Gardening. People who know me, or have read my book, know that my refuge is my vegetable garden. Having grown up in Wisconsin, where neighbors compare their sweet corn crops like my NYC neighbors compare their handbags, I’ve always felt pushed to grow more more more.
Brent thinks I’ve finally surpassed the size of garden that I could possibly govern all by myself. Having had two bad tomato years, I’ve decided to leave nothing to chance, and have moved my tomatoes out of the 52 raised beds and into an irrigated patch of field right next to them. This roughly doubles the size of Beekman land devoted to growing vegetables over last year. Oh, plus Farmer John and I plan on planting a field of corn as well.
I’m not sure why I feel the need to continue to expand my seeded fiefdom. We had plenty of frozen and canned bounty from last year to hold us through the winter. This year, I’m not sure what I’ll do with it all. Maybe I’ll bring more into the office to give away. Maybe we’ll give out pickled beets to all our friends for Christmas. (Lucky them.) Some may go to the American Hotel restaurant. And some may go to the pigs.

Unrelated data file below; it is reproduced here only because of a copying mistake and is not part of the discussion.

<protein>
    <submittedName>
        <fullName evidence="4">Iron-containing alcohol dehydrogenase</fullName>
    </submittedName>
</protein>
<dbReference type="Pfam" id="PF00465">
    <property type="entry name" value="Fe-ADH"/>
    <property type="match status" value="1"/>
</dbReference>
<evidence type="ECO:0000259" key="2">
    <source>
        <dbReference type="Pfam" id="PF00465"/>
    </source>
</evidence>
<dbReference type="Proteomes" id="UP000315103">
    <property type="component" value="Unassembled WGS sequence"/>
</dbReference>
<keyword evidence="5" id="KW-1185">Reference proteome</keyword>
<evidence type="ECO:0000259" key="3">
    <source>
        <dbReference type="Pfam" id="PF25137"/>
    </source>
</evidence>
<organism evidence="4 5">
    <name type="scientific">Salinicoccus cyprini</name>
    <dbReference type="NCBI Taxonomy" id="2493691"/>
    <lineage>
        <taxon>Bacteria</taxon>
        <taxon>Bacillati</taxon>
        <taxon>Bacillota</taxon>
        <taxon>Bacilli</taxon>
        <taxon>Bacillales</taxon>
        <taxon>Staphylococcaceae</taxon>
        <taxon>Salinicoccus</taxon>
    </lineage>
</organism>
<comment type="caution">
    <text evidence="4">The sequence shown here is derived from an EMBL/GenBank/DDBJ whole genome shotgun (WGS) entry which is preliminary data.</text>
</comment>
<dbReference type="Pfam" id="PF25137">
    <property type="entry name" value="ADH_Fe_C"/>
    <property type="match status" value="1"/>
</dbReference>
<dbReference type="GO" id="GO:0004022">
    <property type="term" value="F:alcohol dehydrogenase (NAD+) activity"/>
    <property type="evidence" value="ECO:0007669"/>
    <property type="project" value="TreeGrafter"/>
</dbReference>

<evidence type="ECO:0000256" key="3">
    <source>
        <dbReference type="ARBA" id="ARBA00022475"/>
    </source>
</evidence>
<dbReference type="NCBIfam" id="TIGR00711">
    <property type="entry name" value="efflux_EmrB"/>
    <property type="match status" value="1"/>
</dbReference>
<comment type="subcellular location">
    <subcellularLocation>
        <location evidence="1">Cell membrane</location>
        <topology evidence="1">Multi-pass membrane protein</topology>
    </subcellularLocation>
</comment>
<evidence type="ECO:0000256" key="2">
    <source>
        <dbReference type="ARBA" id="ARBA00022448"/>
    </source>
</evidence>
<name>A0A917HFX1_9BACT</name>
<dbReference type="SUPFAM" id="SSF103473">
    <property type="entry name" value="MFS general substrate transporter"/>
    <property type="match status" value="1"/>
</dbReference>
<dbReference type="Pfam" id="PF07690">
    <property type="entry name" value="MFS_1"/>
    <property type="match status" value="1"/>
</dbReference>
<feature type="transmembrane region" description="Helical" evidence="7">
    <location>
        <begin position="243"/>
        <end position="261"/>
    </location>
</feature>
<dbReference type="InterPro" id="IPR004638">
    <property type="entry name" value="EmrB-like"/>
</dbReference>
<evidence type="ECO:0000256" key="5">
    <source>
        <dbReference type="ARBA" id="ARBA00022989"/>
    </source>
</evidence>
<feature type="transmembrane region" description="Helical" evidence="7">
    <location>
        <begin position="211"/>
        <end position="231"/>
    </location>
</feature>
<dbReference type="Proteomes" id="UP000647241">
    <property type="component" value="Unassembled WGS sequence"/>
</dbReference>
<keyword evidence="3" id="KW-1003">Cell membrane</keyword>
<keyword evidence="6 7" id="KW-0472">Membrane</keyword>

I guess I’ve never gotten over the sheer magic of it all. That one small box full of packets that came in the middle of January will end up as bushels and bushels and bushels of produce over the next five months. It’s alchemy….that tastes good.
Gardening is as close to playing God as it gets in this lifetime. While I can’t control what my advertising clients say or do, or if Polka Spot stays inside the fence, and I certainly can’t control Brent, I can pretty much decide if a carrot lives or dies. (They mostly live. Except for the thinning.)
I have to believe there’s a reason that the Bible begins in a garden. I’m certainly no Fundamentalist, but as a writer, I tend to admire any book that’s remained on the bestseller lists for two millennium. I don’t think many people consider why the (A)uthor(s) chose to kick things off in a garden vs, oh, say, The Shopping Mall of Eden. But it makes perfect sense to me.
Because the most miraculous stories in the world aren’t about unrequited love, or war & peace, or even coming back to life after a short stint in the heavens.
The greatest stories of all are about magically making something out of nothing. And even if I write a thousand books, they will never be as impressive as a single bean sprout.